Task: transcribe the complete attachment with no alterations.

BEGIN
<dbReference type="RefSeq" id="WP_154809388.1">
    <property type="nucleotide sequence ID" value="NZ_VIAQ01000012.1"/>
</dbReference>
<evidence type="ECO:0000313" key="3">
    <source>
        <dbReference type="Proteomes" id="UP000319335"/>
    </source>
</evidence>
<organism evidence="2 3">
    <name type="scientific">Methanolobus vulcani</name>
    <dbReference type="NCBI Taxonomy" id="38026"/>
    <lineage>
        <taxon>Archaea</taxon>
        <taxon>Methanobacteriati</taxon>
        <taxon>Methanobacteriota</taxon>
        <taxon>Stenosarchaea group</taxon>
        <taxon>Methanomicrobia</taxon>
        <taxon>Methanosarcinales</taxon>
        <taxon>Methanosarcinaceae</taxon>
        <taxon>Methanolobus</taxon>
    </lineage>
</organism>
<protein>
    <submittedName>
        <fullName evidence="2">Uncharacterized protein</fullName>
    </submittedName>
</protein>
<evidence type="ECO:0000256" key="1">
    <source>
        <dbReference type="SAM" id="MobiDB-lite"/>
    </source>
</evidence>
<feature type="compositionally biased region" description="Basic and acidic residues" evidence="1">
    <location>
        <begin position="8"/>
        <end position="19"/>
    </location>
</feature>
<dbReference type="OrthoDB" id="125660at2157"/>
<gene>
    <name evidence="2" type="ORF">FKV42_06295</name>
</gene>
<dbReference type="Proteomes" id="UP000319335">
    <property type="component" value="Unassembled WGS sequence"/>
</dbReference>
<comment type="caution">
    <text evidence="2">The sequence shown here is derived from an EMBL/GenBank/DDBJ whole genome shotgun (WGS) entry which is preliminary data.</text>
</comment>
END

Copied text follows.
<dbReference type="RefSeq" id="WP_154809388.1">
    <property type="nucleotide sequence ID" value="NZ_VIAQ01000012.1"/>
</dbReference>
<evidence type="ECO:0000313" key="3">
    <source>
        <dbReference type="Proteomes" id="UP000319335"/>
    </source>
</evidence>
<organism evidence="2 3">
    <name type="scientific">Methanolobus vulcani</name>
    <dbReference type="NCBI Taxonomy" id="38026"/>
    <lineage>
        <taxon>Archaea</taxon>
        <taxon>Methanobacteriati</taxon>
        <taxon>Methanobacteriota</taxon>
        <taxon>Stenosarchaea group</taxon>
        <taxon>Methanomicrobia</taxon>
        <taxon>Methanosarcinales</taxon>
        <taxon>Methanosarcinaceae</taxon>
        <taxon>Methanolobus</taxon>
    </lineage>
</organism>
<protein>
    <submittedName>
        <fullName evidence="2">Uncharacterized protein</fullName>
    </submittedName>
</protein>
<evidence type="ECO:0000256" key="1">
    <source>
        <dbReference type="SAM" id="MobiDB-lite"/>
    </source>
</evidence>
<feature type="compositionally biased region" description="Basic and acidic residues" evidence="1">
    <location>
        <begin position="8"/>
        <end position="19"/>
    </location>
</feature>
<dbReference type="OrthoDB" id="125660at2157"/>
<gene>
    <name evidence="2" type="ORF">FKV42_06295</name>
</gene>
<dbReference type="Proteomes" id="UP000319335">
    <property type="component" value="Unassembled WGS sequence"/>
</dbReference>
<comment type="caution">
    <text evidence="2">The sequence shown here is derived from an EMBL/GenBank/DDBJ whole genome shotgun (WGS) entry which is preliminary data.</text>
</comment>